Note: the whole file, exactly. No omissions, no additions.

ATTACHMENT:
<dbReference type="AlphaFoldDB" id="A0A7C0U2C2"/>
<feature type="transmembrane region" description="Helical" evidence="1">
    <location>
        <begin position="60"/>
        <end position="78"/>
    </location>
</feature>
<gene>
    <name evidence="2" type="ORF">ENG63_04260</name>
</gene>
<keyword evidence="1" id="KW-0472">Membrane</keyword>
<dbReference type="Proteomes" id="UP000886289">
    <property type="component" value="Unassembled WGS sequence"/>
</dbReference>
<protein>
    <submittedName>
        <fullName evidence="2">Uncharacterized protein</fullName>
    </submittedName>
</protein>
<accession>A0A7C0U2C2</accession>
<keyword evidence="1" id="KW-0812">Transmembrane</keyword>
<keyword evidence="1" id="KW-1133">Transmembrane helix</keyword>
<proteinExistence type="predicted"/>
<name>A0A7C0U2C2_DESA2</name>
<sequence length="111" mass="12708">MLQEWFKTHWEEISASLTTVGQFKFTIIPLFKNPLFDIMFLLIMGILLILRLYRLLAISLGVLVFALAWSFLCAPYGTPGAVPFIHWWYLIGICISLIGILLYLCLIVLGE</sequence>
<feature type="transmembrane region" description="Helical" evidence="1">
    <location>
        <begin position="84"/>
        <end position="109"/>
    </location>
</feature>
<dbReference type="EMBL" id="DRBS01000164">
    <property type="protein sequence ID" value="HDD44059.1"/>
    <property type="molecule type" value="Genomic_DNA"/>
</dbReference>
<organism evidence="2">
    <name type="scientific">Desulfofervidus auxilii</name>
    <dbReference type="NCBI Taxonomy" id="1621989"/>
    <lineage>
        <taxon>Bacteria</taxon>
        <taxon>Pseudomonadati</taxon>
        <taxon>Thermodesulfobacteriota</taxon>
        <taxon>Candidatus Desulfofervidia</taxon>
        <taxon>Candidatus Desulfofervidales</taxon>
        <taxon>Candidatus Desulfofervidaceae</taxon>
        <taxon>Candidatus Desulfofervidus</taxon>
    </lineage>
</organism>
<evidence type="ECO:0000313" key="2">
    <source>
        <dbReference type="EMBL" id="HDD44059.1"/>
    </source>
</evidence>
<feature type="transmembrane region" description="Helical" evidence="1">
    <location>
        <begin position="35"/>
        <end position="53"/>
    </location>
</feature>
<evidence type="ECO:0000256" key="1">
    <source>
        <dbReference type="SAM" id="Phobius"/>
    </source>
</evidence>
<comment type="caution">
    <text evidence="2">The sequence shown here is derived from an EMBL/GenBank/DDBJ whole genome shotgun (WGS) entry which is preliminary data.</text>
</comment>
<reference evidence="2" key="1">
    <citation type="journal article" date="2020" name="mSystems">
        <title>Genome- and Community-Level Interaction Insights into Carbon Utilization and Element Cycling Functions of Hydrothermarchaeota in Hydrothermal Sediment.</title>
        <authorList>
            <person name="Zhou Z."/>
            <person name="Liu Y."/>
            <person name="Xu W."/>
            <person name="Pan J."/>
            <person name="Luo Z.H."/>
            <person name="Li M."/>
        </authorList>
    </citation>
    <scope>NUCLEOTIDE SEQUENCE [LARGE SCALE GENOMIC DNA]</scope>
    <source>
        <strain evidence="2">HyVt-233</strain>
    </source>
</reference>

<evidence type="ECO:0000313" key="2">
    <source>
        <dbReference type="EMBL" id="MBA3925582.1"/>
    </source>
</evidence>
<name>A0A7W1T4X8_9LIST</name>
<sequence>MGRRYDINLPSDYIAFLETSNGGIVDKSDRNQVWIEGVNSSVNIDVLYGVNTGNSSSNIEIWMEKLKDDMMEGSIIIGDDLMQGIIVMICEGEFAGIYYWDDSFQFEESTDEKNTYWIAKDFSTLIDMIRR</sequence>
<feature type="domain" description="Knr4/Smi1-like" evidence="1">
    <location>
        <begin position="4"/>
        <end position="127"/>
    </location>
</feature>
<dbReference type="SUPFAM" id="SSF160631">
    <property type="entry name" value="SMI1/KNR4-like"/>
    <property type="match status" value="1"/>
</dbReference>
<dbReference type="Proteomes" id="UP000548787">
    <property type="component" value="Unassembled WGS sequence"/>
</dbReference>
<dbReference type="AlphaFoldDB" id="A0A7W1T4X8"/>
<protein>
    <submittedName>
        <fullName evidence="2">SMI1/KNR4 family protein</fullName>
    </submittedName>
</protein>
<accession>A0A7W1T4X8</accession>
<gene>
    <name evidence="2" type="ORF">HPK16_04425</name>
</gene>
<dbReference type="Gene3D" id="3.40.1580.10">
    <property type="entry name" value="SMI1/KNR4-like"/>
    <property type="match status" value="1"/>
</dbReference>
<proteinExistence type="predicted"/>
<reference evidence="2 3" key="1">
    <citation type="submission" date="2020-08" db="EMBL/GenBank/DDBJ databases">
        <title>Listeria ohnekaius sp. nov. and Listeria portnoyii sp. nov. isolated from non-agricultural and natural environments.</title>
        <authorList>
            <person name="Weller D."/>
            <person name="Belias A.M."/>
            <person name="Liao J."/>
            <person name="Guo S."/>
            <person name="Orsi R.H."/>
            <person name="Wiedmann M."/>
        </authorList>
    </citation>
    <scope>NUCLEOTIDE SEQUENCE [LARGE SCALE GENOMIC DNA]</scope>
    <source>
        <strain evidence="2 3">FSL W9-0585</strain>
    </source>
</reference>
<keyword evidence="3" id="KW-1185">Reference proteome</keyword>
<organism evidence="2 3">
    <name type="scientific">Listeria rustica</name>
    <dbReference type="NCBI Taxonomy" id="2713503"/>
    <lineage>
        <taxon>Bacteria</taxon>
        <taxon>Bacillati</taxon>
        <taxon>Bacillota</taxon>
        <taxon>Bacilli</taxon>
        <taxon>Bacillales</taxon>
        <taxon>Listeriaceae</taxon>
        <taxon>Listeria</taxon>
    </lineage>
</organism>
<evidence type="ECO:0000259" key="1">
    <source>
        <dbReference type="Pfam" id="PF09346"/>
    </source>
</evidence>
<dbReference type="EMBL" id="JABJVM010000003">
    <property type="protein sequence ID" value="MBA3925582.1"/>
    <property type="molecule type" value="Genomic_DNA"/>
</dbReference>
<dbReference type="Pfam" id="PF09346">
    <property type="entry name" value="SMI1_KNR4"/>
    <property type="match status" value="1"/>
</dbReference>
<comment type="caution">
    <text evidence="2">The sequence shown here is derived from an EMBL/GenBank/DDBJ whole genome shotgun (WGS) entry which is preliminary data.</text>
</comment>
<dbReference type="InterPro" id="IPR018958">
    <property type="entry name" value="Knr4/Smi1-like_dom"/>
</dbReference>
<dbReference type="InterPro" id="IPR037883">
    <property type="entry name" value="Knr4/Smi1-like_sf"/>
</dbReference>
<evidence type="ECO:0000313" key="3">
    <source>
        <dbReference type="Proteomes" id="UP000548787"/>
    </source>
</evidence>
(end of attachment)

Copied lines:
<dbReference type="AlphaFoldDB" id="A0A7C0U2C2"/>
<feature type="transmembrane region" description="Helical" evidence="1">
    <location>
        <begin position="60"/>
        <end position="78"/>
    </location>
</feature>
<gene>
    <name evidence="2" type="ORF">ENG63_04260</name>
</gene>
<keyword evidence="1" id="KW-0472">Membrane</keyword>
<dbReference type="Proteomes" id="UP000886289">
    <property type="component" value="Unassembled WGS sequence"/>
</dbReference>
<protein>
    <submittedName>
        <fullName evidence="2">Uncharacterized protein</fullName>
    </submittedName>
</protein>
<accession>A0A7C0U2C2</accession>
<keyword evidence="1" id="KW-0812">Transmembrane</keyword>
<keyword evidence="1" id="KW-1133">Transmembrane helix</keyword>
<proteinExistence type="predicted"/>
<name>A0A7C0U2C2_DESA2</name>
<sequence length="111" mass="12708">MLQEWFKTHWEEISASLTTVGQFKFTIIPLFKNPLFDIMFLLIMGILLILRLYRLLAISLGVLVFALAWSFLCAPYGTPGAVPFIHWWYLIGICISLIGILLYLCLIVLGE</sequence>
<feature type="transmembrane region" description="Helical" evidence="1">
    <location>
        <begin position="84"/>
        <end position="109"/>
    </location>
</feature>
<dbReference type="EMBL" id="DRBS01000164">
    <property type="protein sequence ID" value="HDD44059.1"/>
    <property type="molecule type" value="Genomic_DNA"/>
</dbReference>
<organism evidence="2">
    <name type="scientific">Desulfofervidus auxilii</name>
    <dbReference type="NCBI Taxonomy" id="1621989"/>
    <lineage>
        <taxon>Bacteria</taxon>
        <taxon>Pseudomonadati</taxon>
        <taxon>Thermodesulfobacteriota</taxon>
        <taxon>Candidatus Desulfofervidia</taxon>
        <taxon>Candidatus Desulfofervidales</taxon>
        <taxon>Candidatus Desulfofervidaceae</taxon>
        <taxon>Candidatus Desulfofervidus</taxon>
    </lineage>
</organism>
<evidence type="ECO:0000313" key="2">
    <source>
        <dbReference type="EMBL" id="HDD44059.1"/>
    </source>
</evidence>
<feature type="transmembrane region" description="Helical" evidence="1">
    <location>
        <begin position="35"/>
        <end position="53"/>
    </location>
</feature>
<evidence type="ECO:0000256" key="1">
    <source>
        <dbReference type="SAM" id="Phobius"/>
    </source>
</evidence>
<comment type="caution">
    <text evidence="2">The sequence shown here is derived from an EMBL/GenBank/DDBJ whole genome shotgun (WGS) entry which is preliminary data.</text>
</comment>
<reference evidence="2" key="1">
    <citation type="journal article" date="2020" name="mSystems">
        <title>Genome- and Community-Level Interaction Insights into Carbon Utilization and Element Cycling Functions of Hydrothermarchaeota in Hydrothermal Sediment.</title>
        <authorList>
            <person name="Zhou Z."/>
            <person name="Liu Y."/>
            <person name="Xu W."/>
            <person name="Pan J."/>
            <person name="Luo Z.H."/>
            <person name="Li M."/>
        </authorList>
    </citation>
    <scope>NUCLEOTIDE SEQUENCE [LARGE SCALE GENOMIC DNA]</scope>
    <source>
        <strain evidence="2">HyVt-233</strain>
    </source>
</reference>

<evidence type="ECO:0000313" key="2">
    <source>
        <dbReference type="EMBL" id="MBA3925582.1"/>
    </source>
</evidence>
<name>A0A7W1T4X8_9LIST</name>
<sequence>MGRRYDINLPSDYIAFLETSNGGIVDKSDRNQVWIEGVNSSVNIDVLYGVNTGNSSSNIEIWMEKLKDDMMEGSIIIGDDLMQGIIVMICEGEFAGIYYWDDSFQFEESTDEKNTYWIAKDFSTLIDMIRR</sequence>
<feature type="domain" description="Knr4/Smi1-like" evidence="1">
    <location>
        <begin position="4"/>
        <end position="127"/>
    </location>
</feature>
<dbReference type="SUPFAM" id="SSF160631">
    <property type="entry name" value="SMI1/KNR4-like"/>
    <property type="match status" value="1"/>
</dbReference>
<dbReference type="Proteomes" id="UP000548787">
    <property type="component" value="Unassembled WGS sequence"/>
</dbReference>
<dbReference type="AlphaFoldDB" id="A0A7W1T4X8"/>
<protein>
    <submittedName>
        <fullName evidence="2">SMI1/KNR4 family protein</fullName>
    </submittedName>
</protein>
<accession>A0A7W1T4X8</accession>
<gene>
    <name evidence="2" type="ORF">HPK16_04425</name>
</gene>
<dbReference type="Gene3D" id="3.40.1580.10">
    <property type="entry name" value="SMI1/KNR4-like"/>
    <property type="match status" value="1"/>
</dbReference>
<proteinExistence type="predicted"/>
<reference evidence="2 3" key="1">
    <citation type="submission" date="2020-08" db="EMBL/GenBank/DDBJ databases">
        <title>Listeria ohnekaius sp. nov. and Listeria portnoyii sp. nov. isolated from non-agricultural and natural environments.</title>
        <authorList>
            <person name="Weller D."/>
            <person name="Belias A.M."/>
            <person name="Liao J."/>
            <person name="Guo S."/>
            <person name="Orsi R.H."/>
            <person name="Wiedmann M."/>
        </authorList>
    </citation>
    <scope>NUCLEOTIDE SEQUENCE [LARGE SCALE GENOMIC DNA]</scope>
    <source>
        <strain evidence="2 3">FSL W9-0585</strain>
    </source>
</reference>
<keyword evidence="3" id="KW-1185">Reference proteome</keyword>
<organism evidence="2 3">
    <name type="scientific">Listeria rustica</name>
    <dbReference type="NCBI Taxonomy" id="2713503"/>
    <lineage>
        <taxon>Bacteria</taxon>
        <taxon>Bacillati</taxon>
        <taxon>Bacillota</taxon>
        <taxon>Bacilli</taxon>
        <taxon>Bacillales</taxon>
        <taxon>Listeriaceae</taxon>
        <taxon>Listeria</taxon>
    </lineage>
</organism>
<evidence type="ECO:0000259" key="1">
    <source>
        <dbReference type="Pfam" id="PF09346"/>
    </source>
</evidence>
<dbReference type="EMBL" id="JABJVM010000003">
    <property type="protein sequence ID" value="MBA3925582.1"/>
    <property type="molecule type" value="Genomic_DNA"/>
</dbReference>
<dbReference type="Pfam" id="PF09346">
    <property type="entry name" value="SMI1_KNR4"/>
    <property type="match status" value="1"/>
</dbReference>
<comment type="caution">
    <text evidence="2">The sequence shown here is derived from an EMBL/GenBank/DDBJ whole genome shotgun (WGS) entry which is preliminary data.</text>
</comment>
<dbReference type="InterPro" id="IPR018958">
    <property type="entry name" value="Knr4/Smi1-like_dom"/>
</dbReference>
<dbReference type="InterPro" id="IPR037883">
    <property type="entry name" value="Knr4/Smi1-like_sf"/>
</dbReference>
<evidence type="ECO:0000313" key="3">
    <source>
        <dbReference type="Proteomes" id="UP000548787"/>
    </source>
</evidence>